Men or Menai means the rate of Koso (an annual tax) to the Kokudaka (the annual yield of a land) in the Edo period.
Men originally meant the rest of the Kokudaka after deduction of Koso which farmers were allowed to use without restraint. However, after early Edo period, it came to be used to indicate the rate of Koso.
It is generally referred to as Men-yottsu (forty percent for the government, sixty percent for citizens) or Men-itsutsu (fifty percent for the government, fifty percent for citizens). Although it actually varied depending on the financial condition of a feudal lord, the feudal estate or each land condition, and the rate was often defined in tenths, hundredths or thousandths, and in the Kyoto-Osaka area, Men was called 'Rin tori' (literally, collecting in units of Rin) because the rate was fixed to Rin. For example, if the rate is 'Men-yottsu(4) roku(6)-bu yon(4)-rin kyu(9)-mo', 46.49% of the kokudaka, which is 46-koku four-to and seven-sho, is supposed to be paid. At that time, Mura-uke Sei (tax system that placed responsibility for payment on villages) was employed, and there were two types of men: 'Komen' for the kokudaka of a Village and '毛付面' for the kokudaka of a village after deduction of non arable land and losses, and both of them were often written in the certificate by a feudal lord.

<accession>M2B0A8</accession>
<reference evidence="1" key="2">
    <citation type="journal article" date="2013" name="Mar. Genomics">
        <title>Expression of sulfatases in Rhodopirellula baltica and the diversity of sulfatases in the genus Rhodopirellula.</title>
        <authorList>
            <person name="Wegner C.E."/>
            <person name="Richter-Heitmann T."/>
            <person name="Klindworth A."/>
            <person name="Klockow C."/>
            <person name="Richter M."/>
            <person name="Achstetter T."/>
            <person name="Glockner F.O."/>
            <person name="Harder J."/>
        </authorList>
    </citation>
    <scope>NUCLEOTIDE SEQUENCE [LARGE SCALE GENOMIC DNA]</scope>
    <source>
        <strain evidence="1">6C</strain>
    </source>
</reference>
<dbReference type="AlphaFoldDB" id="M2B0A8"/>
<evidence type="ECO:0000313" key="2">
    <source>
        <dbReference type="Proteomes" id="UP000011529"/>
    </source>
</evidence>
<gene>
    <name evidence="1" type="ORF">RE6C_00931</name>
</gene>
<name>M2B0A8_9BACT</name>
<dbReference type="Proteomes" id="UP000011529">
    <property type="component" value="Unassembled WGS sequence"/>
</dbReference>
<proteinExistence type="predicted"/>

In the Edo period, there were two methods of taxation. The Kemi-ho Method which assessed Men based on the yield, employed in the early Edo period (Kemi-ho is also divided into Sebiki Kemi, which was commonly employed in the early Edo period, and Arige Kemi which appeared later, and Sebiki Kemi is further divided into Dandori Sebiki, which was mainly employed in Kanto region, and Rindori Sebiki, which was common in Kyoto-Osaka area), and the Jomen-ho Method which assesses Men based on the average yield during a certain period, which was adopted by the Edo Shogunate and became wide spread after the Kyoho era.